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The Spy Who Tried to Stop a War: Katharine Gun and the Secret Plot to Sanction the Iraq Invasion
British secret service officer Katharine Gun's only crime was telling the truth, but she paid a steep price when she exposed a U.S.-U.K. spy operation to secure UN authorization for the Iraq invasion. Thoroughly researched and engagingly written, this book tells the story of the young woman Sean Penn describes as "a hero of the human spirit."
Hardcover, 210 pages
Published August 1st 2008 by Polipoint Press
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Feb 18, 2016 James rated it it was amazing
Well-rounded, fascinating, and inspiring. The authors go beyond relating the story of Katharine Gun's whistle-blower leak of an NSA message to their counterpart organization in the UK, the GCHQ, asking Britain to collaborate in illegally bugging the delegates of other UN Security Council members to get leverage to manipulate or coerce them into supporting a resolution to back the Iraq invasion in 2003. Gun worked at GCHQ as a Mandarin translator, and was horrified when she saw the message - she ...more
Arm Chair Generals ... those in the US Congress and Executive office anyway, needed to be stopped! I'm glad that Katharine had the guts to say, "Wait a minute ... that's a bald-faced lie." As those were the very same words I was uttering during the whole lead-up to the invasion, although I didn't have the proof sitting in my hands. If I knew then (or knew that I knew) what I know now about the stupidity of the whole fiasco, I would have done the same thing! Although the book is basically built o ...more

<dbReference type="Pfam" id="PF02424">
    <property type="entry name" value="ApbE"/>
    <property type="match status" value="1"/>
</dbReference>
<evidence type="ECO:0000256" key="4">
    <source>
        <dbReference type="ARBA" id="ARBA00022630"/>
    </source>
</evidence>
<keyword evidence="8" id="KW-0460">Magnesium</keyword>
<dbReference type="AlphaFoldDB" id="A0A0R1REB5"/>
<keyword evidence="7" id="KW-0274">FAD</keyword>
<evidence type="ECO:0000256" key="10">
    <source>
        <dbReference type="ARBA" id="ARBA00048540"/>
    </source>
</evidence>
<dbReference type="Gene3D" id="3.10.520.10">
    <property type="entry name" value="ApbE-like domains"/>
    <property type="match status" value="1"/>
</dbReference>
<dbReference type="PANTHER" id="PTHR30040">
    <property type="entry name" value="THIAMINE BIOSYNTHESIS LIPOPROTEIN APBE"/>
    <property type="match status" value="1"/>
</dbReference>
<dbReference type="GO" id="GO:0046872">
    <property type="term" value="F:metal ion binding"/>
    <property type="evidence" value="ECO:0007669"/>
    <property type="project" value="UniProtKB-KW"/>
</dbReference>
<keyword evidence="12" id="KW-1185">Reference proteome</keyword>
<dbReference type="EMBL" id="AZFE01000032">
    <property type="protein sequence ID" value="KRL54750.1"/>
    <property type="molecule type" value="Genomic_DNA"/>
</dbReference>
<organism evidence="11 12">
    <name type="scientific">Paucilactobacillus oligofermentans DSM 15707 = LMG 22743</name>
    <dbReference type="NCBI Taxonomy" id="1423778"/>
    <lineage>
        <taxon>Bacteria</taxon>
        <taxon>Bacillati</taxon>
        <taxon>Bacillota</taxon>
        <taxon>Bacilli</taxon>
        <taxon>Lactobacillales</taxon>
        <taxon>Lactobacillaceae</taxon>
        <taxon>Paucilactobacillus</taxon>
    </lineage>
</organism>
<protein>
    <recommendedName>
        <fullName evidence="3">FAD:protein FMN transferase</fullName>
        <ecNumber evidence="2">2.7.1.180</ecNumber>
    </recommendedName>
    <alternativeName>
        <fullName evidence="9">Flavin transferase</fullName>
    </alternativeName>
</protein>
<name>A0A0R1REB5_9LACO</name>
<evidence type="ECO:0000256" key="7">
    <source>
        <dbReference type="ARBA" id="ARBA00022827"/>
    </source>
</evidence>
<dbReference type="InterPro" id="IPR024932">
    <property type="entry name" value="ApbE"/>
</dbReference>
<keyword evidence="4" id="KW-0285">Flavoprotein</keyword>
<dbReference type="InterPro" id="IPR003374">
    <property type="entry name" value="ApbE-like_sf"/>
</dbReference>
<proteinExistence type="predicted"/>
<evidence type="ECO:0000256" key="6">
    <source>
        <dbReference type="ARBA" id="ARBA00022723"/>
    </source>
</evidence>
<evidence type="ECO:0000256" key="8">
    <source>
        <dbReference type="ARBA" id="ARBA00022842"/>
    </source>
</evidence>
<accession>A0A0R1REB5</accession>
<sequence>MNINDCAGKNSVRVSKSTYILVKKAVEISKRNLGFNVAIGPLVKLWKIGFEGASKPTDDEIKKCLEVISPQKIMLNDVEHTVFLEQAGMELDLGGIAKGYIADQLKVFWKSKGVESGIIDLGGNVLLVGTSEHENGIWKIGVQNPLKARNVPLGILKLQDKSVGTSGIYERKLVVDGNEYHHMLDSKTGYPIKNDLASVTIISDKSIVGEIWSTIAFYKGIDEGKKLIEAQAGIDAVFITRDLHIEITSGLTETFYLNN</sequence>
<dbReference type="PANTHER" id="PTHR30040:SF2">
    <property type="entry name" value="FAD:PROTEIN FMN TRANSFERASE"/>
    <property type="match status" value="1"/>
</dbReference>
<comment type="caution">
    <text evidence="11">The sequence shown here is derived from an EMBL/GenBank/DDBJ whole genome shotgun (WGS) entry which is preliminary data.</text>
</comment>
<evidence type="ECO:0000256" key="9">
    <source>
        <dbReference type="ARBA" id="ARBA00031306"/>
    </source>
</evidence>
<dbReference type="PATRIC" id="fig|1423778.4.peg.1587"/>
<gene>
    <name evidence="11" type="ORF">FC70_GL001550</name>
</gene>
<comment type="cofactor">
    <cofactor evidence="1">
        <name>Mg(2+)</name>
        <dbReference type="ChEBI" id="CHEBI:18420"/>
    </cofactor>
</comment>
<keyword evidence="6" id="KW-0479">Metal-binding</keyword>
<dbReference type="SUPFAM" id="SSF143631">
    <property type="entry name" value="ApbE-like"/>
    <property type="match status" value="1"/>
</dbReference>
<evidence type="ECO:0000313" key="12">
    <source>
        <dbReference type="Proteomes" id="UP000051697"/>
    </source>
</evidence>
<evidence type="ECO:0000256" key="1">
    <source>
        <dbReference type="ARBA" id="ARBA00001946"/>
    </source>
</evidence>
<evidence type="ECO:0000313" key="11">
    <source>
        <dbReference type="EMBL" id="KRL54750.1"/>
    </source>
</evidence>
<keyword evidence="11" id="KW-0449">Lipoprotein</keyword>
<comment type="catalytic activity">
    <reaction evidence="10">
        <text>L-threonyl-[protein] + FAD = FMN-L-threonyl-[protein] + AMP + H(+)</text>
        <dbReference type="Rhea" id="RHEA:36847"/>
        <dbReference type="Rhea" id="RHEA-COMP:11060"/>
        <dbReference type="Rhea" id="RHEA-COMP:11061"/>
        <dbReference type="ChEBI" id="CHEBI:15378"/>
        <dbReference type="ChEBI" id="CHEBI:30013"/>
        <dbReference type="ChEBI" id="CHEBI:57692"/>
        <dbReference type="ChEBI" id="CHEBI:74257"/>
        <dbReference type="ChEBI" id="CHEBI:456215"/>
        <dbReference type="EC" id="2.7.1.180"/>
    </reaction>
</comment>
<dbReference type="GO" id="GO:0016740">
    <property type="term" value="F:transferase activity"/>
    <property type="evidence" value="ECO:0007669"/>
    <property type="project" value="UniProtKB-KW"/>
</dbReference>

I was fascinated by this book. Normally I don't read current events books until they've faded into distant memory; but when Katherine Gun was charged and she in turn accused the US and Blair of conspiring to spy on UN members and pressuring them to align with their goal of war against Iraq, I remember thinking it was going to be a real sh- - storm, and then nothing. I couldn't understand how or why it could be dropped so quickly by the US mainstream media (they're all supposed to be conservative ...more
The account being told here is fascinating and Katharine Gun's story deserved to be told so that she could be recognised for the immensely brave thing she did. However, as much as I enjoyed reading about her, the book was, at times, quite boring. I would have enjoyed I more, I think, if it had focussed more on the narrative of Katharine and less on the wider political narrative.
I'm not sure exactly what I was expecting, but this wasn't nearly as exciting as I had hoped. It felt more like an article that had been stretched into a book. I understand this was the basis for the movie Official Secrets and I would be interested to see that.